The company also conducts "ISE integration System" which manages the production of feed, poultry farming, egg collection, packing, and delivery production to control quality. It also uses the environment-friendly system against odour measurement by using "deodorant", "chip wood", and "sulfur".

"Poultry manure from poultry house is transported to this vertical compost. They become fertilizer'' that reach farm through the process of fermentation and pelletizing. And the deodorant system is also fully installed in consideration of the environment," Komatsuzaki added.


India to grow soybeans on more land this crop year

India will grow soybeans on more land this crop year (2019) since higher prices for the oilseed push many farmers to switch from growing competing commodities like cotton & pulses, industry official and dealers informed Reuters.

Improved production of country’s main summer-sown oilseed might help the world's leading vegetable oil importer cut expensive purchases from Malaysia, Brazil, Argentina and Indonesia. It can also help increase Indian exports of animal feed ingredient soymeal to countries such as Japan, Bangladesh, Vietnam and Iran.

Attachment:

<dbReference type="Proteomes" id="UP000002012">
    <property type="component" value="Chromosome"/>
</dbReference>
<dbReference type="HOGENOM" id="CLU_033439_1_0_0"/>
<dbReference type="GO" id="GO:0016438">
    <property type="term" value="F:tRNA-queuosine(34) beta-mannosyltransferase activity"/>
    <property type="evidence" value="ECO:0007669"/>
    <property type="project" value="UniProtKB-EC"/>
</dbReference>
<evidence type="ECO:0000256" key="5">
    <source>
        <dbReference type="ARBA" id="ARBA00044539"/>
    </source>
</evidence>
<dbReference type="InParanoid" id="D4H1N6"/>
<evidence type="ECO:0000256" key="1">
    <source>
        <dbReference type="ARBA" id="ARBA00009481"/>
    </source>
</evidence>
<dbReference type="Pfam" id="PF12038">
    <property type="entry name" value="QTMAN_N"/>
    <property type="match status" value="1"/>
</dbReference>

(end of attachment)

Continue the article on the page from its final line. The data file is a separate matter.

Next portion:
Chairman of the Soybean Processors Association of India (SOPA), Davish Jain said, “At current prices, soybeans are more profitable than other crops. We will see a shift towards soybeans from cotton & pulses”.

Local soybean prices have increased nearly 14% to Rs 3,716 per 100 kg since the beginning of the 2018 crop year on 1st October, improved after India hiked the duty on importing palm oil, soy oil and other cooking oils. Soybeans have been grown on 10.8 million hectares in the 2018 crop year, up 6.7% from the year before, as per the data compiled by SOPA.

Jain said, “Soybean is a strong crop. Even if it encounters poor weather conditions, then also farmers will not end up with total losses like in other crops”.

The majority Indian farmers typically start cultivating soybeans, cotton and pulses that are rain-fed crops, in the month of June after the onset of the monsoon.

According to private weather forecaster Skymet, the western state of Maharashtra & central India's Madhya Pradesh make up more than 80 % of the country's total soybean production. Both the states may receive lower-than-normal rainfall in 2019.

The maximum rise in soybean area can be in Maharashtra, where growers were not happy with returns from cotton, said Managing Director of trading firm G.G. Patel & Nikhil Research Company, Govind bhai Patel.

Patel said, “Soybean does not require too much rainfall. It needs timely rain for good yields”. A Mumbai-based dealer with a global trading firm told soybean prices have also been buoyed by planting Iranian appetite for imports of Indian soymeal.

Kind regards,
Syed Abdul Rahman
Cluster Manager India
T: +91 80 46797905